After retiring early from her job as a library manager in South Florida, Debby Bradford decided to satisfy her longtime desire to travel. After stints in the U.S. Virgin Islands and Hawaii, she embarked on a month-long car trip from California to South Florida with her two dogs.
“It was awful,” she said.
Bradford couldn’t leave her pets in the car when she went shopping, dining, or running errands. She was miserable and ate nothing but drive-through fast food. So she made up her mind to buy a motorhome. Since the spring of 2015, Bradford and her Cavalier King Charles spaniels Patty and Redford have called the 27-foot Winnebago home.
“The idea you can travel around and stop wherever you want,” Bradford, 61, said. “You can pull into a truck stop, a Wal-Mart, or a Cracker Barrel. To have that freedom. Everything I need is right behind my driver’s seat. And the great thing about RVing for dogs is that they are always home, no matter where I am. Their beds, their bowls, their toys–everything is always the same to them. The only thing that changes is what type of bush to pee on.”
Lately, Bradford and her dogs have been staying at an RV park in East Grand Forks, Minn. She doesn’t have to pay for her campsite because she found temporary work as a lab technician through the website workamper.com and her employer is taking care of her fees. She plans to work there for a few weeks, then hit the road again.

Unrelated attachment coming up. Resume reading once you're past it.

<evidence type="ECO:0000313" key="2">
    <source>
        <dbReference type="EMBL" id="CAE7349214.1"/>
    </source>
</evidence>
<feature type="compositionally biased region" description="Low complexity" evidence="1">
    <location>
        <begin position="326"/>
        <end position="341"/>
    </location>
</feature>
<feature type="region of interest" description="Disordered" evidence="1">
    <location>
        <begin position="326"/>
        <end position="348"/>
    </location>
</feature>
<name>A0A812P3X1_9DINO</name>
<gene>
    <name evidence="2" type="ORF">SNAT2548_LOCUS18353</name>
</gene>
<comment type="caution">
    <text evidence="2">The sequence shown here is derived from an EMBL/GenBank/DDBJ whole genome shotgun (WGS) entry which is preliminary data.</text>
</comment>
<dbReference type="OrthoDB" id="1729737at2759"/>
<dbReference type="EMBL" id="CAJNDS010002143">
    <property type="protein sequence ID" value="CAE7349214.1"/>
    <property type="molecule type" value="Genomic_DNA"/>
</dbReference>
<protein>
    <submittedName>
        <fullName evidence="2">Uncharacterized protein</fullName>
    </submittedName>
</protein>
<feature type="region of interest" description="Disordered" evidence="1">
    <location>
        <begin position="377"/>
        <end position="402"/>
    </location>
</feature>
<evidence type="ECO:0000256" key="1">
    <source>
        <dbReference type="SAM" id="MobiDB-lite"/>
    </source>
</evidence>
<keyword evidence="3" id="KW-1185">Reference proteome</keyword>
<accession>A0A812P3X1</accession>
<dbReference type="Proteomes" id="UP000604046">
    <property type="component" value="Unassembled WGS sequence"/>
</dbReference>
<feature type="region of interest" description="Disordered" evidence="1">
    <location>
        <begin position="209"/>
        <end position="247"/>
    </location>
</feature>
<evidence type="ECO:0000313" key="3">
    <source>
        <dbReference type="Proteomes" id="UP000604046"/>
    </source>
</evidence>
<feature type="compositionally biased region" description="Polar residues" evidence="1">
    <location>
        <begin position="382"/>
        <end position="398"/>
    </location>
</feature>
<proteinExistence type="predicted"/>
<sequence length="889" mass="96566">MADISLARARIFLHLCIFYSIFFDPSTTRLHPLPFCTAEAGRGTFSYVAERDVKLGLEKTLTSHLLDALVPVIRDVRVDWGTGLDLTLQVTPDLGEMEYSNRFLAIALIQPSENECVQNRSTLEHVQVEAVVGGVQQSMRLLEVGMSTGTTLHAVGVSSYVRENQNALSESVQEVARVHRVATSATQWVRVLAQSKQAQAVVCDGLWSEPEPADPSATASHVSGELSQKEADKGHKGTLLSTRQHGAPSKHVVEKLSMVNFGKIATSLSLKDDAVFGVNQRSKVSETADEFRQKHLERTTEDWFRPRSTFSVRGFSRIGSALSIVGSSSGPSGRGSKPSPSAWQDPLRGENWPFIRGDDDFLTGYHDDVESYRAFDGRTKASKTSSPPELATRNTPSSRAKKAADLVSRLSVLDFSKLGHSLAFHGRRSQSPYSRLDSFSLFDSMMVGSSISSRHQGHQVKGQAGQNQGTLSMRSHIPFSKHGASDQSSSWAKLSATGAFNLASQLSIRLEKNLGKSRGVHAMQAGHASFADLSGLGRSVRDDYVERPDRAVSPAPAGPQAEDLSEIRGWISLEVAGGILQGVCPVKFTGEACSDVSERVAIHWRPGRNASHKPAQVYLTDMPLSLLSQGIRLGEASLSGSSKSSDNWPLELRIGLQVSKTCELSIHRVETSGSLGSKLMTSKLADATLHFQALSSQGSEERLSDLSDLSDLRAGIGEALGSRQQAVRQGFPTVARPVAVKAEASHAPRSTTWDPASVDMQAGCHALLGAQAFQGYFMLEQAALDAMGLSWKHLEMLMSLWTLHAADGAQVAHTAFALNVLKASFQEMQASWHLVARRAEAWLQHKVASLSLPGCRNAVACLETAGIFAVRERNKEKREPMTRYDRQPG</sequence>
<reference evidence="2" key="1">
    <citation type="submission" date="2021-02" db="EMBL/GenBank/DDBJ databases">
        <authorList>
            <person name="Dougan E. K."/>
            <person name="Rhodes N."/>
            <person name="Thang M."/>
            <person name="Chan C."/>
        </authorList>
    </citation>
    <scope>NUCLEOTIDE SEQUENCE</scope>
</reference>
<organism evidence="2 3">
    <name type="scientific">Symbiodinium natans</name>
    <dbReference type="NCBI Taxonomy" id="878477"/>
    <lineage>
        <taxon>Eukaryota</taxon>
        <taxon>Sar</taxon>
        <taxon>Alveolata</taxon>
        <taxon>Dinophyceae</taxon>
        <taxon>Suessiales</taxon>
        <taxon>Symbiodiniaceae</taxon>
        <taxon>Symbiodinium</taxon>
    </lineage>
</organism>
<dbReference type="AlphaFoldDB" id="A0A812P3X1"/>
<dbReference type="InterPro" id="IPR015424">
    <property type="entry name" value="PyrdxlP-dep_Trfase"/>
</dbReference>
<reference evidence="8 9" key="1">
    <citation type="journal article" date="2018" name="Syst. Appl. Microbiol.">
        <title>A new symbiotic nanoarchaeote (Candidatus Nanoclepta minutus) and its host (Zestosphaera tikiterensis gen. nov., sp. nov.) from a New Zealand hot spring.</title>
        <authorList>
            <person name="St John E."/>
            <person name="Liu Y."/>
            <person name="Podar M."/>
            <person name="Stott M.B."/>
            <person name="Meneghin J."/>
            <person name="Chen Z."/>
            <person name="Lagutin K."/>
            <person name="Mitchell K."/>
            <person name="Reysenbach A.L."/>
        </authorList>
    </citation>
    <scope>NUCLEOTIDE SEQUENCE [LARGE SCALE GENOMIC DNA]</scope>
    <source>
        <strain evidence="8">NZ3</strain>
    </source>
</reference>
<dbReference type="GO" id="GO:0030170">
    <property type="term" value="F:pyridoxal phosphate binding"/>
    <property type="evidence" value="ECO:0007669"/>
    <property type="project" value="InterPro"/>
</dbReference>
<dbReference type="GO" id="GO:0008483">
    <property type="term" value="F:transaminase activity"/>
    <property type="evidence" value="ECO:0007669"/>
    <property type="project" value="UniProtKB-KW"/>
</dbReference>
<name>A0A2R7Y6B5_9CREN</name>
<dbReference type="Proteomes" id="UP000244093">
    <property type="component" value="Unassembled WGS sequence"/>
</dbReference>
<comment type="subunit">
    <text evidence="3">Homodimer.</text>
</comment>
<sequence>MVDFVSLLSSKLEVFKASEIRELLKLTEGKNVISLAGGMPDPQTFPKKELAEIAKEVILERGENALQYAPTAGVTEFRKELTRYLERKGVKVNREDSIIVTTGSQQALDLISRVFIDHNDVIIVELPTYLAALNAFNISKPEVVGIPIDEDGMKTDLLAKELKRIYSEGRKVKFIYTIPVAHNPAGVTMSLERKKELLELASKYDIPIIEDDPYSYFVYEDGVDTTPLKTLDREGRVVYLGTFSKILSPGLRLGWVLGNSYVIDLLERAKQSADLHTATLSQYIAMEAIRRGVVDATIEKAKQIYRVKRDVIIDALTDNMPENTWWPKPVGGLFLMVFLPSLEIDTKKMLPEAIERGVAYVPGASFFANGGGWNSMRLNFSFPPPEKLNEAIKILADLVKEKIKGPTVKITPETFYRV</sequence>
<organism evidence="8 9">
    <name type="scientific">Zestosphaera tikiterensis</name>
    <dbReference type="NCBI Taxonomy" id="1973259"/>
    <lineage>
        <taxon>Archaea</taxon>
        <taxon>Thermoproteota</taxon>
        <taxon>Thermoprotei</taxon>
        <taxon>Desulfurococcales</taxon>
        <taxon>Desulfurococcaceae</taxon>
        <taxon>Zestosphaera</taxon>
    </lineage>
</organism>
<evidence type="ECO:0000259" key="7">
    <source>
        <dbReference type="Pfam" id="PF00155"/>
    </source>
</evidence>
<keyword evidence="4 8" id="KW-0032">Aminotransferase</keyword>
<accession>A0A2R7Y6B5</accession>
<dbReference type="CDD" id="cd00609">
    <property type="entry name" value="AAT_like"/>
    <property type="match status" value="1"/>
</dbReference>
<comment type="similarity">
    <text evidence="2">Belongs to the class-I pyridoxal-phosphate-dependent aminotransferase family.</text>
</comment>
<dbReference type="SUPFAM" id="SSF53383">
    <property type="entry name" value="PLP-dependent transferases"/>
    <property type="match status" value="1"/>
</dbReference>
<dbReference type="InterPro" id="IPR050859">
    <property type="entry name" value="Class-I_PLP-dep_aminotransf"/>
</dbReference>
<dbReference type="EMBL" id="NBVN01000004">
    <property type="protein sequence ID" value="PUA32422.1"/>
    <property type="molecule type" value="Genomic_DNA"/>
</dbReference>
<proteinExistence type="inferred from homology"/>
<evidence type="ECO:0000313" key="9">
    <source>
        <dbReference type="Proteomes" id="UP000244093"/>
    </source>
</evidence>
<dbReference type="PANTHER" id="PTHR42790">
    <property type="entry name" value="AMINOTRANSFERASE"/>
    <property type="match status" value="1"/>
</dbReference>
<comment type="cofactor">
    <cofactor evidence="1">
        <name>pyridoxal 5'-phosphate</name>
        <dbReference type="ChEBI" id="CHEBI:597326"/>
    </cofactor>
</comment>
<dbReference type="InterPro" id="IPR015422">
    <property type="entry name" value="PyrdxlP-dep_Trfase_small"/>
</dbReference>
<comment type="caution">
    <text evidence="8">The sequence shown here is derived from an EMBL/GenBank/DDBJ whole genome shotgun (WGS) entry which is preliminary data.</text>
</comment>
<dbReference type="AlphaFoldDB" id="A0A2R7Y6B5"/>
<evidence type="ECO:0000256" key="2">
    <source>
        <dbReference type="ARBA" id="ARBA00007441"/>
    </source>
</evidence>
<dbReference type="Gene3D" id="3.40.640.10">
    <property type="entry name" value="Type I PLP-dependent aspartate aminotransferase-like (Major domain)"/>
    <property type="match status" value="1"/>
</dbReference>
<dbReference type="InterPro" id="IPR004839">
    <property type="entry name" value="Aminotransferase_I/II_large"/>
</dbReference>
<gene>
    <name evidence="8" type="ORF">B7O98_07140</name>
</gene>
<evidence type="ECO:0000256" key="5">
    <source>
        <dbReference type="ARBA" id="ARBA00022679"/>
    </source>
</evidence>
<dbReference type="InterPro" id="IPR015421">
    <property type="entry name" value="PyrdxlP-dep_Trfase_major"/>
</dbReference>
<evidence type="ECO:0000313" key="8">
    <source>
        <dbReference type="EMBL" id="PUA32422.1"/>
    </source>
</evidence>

“It’s an economical way to live,” she said.
The best thing about RVing, according to Bradford, is meeting her fellow RVers.
“Living most of my adult life in South Florida, then coming to these little rural communities– these people are delightful,” she said. “The majority are extremely kind. People look out for each other. It really is a community.”
Bradford is also exhilarated by the ever-changing landscape in America’s national parks and especially the majestic mountains of the West.
“When you get up in 8,000 feet of elevation, it can be hard to breathe,” she said. “The trees and rocks. It’s about as far from South Florida as you can get.”
Bradford’s only real complaints about the RV lifestyle are the scarcity of campgrounds and repair shops that specialize in RVs.
“We absolutely need more campgrounds,” she said. “Some of the little crappy ones charge a fortune because they’re the only game in town. Especially in the urban areas, there aren’t nearly enough campsites.”
Bradford has even considered buying a piece of land and building her own campground.
Her advice to single women contemplating hitting the road solo?
“Don’t be afraid. Just get out and do it,” Bradford said.
Guy Harvey Outpost Collection will soon open an RV resort where the Anclote River meets the Gulf of Mexico near Tarpon Springs, FL. For more information, go to www.outpostclubtarponsprings.com.
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